Why Creeds Are Important
The Faith That Is Ours
I love the Nicene Creed! I was not raised in a church tradition that emphasized creeds, In fact we avoided them. We were taught that we were about the authority of Scripture only and creeds undermined the Scriptures and added to them. Over the years, however, as I have read theology and reflected theologically, I have come to appreciate the Christian creedal tradition and see it's indispensable benefit to the church that seeks to be faithful to the Gospel.
So why are creeds important?
First, creeds are important because they remind us that there are non-negotiables when it comes to Christian doctrine. As an individual I cannot make Christianity whatever I wish it to be. I do not make up the faith; I receive it. Of course, I bring myself, my personal narratives, and my context to my faith, but there are certain affirmations that must be made for the faith to be Christian faith. Many years ago, the great neo-orthodox theologian, Emil Brunner wrote a basic primer on Christianity entitling it, Our Faith. Brunner knew that Christian faith would be distorted if each individual only assumed that her or his faith belonged exclusively and only to her or him. Without the faith of those who have gone before, the faith of an exclusively personal faith is not worth having. We cannot see over the horizon to glimpse the Kingdom of God without standing on the shoulders of our faithful mothers and fathers who have passed the identity they have received to us. Doctrine does matter. I have not been given the right or authority to reject the essentials of Christianity because they go against my modern sensibilities.
Second, creeds remind us that while there are non-negotiables, there is also plenty of room for diversity and difference of opinion. It must not be forgotten that the Creeds are brief. There is much they do not mention. The temptation for Christians throughout history is to major in the minors, or to, as in the words of Father John Wesley, place at the center those things that "do not strike at the root" of the faith. For some Christians inerrancy is an important doctrine, but never has the church affirmed or denied that in a creed. Historically, in the debates over the atonement, some have preferred one understanding of Christ's work over another, and some have even rejected one or more aspects of atonement in favor of only one. But never has the ecumenical church taken a position on which aspect of the atonement is the only correct one. In their wisdom they understood that no one "theory" of Christ's work adequately explains what it means for Christ to be our Savior. What Jesus has done for us is too rich and too wonderful to be reduced only to sacrificial substitution or exemplary love to the exclusion of everything else.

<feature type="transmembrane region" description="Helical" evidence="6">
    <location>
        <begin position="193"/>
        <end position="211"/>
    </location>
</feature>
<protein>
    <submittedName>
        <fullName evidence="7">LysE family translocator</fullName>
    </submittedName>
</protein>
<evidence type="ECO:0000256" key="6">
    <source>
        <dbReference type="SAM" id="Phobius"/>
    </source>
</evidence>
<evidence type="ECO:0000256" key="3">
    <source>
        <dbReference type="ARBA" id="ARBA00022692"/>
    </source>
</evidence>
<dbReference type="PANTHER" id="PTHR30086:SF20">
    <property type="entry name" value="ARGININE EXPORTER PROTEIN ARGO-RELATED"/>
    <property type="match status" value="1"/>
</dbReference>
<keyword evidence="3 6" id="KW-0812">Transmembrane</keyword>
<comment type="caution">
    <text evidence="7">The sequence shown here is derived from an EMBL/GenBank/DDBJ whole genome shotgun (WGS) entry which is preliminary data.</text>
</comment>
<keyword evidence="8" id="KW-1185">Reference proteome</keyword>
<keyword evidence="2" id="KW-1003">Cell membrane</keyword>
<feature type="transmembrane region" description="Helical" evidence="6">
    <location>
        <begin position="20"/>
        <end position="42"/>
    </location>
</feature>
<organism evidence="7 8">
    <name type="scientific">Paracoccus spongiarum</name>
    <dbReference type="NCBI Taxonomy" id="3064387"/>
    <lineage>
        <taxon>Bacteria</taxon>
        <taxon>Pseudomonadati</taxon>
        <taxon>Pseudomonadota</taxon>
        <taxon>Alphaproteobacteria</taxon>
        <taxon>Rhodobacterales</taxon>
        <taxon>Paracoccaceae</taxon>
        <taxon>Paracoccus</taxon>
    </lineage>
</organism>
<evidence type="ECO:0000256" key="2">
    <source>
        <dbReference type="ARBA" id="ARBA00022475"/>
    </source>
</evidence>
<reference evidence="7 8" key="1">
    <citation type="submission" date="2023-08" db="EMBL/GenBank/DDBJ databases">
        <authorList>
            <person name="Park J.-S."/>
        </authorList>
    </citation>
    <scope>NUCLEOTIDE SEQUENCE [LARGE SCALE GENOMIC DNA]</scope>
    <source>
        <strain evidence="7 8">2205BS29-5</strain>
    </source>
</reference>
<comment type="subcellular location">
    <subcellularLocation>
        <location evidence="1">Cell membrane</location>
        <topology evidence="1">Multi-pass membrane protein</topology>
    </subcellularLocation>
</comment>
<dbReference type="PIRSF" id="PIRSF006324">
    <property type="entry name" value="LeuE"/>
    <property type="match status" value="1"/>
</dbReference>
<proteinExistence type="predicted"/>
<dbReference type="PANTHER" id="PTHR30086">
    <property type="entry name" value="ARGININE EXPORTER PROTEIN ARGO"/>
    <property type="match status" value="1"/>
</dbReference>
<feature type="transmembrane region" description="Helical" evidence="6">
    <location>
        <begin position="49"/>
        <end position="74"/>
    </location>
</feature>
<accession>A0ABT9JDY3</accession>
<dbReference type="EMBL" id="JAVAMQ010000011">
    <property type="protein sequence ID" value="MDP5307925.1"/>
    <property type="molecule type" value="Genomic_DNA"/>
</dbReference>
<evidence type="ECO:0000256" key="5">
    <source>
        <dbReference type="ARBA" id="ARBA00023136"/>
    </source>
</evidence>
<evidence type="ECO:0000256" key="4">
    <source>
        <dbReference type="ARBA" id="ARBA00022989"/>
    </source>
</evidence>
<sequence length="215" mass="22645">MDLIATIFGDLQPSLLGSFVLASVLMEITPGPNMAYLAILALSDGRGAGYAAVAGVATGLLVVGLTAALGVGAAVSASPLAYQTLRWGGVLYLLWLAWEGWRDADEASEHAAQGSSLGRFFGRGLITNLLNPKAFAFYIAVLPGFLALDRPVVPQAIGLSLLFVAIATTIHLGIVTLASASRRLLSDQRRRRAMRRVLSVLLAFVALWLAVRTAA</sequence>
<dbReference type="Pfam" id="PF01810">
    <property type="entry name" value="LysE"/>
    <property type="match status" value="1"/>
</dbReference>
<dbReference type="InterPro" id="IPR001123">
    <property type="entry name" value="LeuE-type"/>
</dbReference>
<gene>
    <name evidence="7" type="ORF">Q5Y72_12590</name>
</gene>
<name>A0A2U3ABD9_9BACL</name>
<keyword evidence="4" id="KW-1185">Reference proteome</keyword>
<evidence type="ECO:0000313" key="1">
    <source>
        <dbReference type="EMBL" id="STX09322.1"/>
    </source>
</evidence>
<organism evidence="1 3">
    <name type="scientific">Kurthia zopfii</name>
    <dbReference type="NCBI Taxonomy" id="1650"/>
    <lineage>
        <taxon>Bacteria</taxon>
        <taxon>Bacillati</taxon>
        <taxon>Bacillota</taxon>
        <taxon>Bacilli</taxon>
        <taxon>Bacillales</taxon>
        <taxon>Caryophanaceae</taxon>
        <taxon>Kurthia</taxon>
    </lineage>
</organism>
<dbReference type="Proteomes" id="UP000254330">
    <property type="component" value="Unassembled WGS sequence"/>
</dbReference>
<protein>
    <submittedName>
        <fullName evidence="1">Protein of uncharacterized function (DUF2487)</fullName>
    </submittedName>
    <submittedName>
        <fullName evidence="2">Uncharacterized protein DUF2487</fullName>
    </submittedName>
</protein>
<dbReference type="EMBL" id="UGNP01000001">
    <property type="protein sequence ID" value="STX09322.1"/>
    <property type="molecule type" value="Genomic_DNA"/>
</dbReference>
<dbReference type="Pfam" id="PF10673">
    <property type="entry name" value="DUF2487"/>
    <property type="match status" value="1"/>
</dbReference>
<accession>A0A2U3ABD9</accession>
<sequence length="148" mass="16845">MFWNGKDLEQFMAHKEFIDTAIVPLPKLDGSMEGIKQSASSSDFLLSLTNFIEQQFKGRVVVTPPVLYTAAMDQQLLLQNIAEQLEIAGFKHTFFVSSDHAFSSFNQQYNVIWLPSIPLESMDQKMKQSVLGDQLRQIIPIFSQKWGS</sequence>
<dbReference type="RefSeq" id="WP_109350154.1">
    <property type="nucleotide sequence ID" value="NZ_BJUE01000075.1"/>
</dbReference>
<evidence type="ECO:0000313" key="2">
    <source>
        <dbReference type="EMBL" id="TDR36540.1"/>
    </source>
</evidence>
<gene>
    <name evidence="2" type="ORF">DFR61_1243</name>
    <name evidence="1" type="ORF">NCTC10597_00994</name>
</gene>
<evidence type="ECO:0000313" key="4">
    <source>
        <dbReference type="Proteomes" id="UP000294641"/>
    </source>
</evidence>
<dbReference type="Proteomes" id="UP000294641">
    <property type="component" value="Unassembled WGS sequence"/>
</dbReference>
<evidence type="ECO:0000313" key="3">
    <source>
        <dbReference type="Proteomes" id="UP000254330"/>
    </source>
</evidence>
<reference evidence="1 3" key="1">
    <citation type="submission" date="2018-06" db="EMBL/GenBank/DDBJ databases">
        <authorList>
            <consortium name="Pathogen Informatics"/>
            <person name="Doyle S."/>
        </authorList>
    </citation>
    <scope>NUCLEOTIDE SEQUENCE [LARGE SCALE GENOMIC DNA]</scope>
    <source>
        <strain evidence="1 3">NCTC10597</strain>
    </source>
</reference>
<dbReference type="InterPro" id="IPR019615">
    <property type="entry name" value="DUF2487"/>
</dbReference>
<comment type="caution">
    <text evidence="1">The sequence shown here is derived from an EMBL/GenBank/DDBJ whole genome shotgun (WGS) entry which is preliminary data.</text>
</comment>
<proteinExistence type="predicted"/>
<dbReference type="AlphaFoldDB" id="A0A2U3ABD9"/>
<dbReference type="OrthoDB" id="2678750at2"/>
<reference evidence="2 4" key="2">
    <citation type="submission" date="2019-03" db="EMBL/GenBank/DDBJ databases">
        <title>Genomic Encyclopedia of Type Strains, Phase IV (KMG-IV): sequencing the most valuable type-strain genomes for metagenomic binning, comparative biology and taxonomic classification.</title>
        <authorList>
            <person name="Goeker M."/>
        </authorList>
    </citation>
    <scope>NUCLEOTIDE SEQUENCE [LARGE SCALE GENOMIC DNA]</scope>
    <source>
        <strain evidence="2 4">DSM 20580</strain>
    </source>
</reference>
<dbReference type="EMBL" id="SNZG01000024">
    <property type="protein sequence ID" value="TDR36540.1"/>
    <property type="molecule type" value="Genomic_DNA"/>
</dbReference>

Third, and finally, the Creeds do not undermine Scripture, nor do they add to the Bible in a way that rejects Scripture. The creeds are the necessary result of a discussion that the church would have to have because of the testimony of the New Testament, particularly of the witness it bears to Jesus Christ-- who he is and what he has done. The Nicean theologians knew that what was finally affirmed about the person of Jesus made a difference for what his work accomplished. At the Council of Nicaea, the central question swirling in the background was, "If we say "thus and so" about Jesus, what does it mean for our salvation?" They understood all too well that the answer to that question mattered.
I could add further reasons, but I do not want to lose the trinitarian character of this post-- That too matters; for our creeds rightly affirm on account of the New Testament witness, that the Trinity is the essential Christian doctrine of God.
So, as one who grew up knowing that creeds existed, but having no idea what they were, nor having ever recited one, I now utter those words in worship with great conviction, thankful to God that I have received and accepted these words as my faith, precisely because they are first and foremost, our faith.
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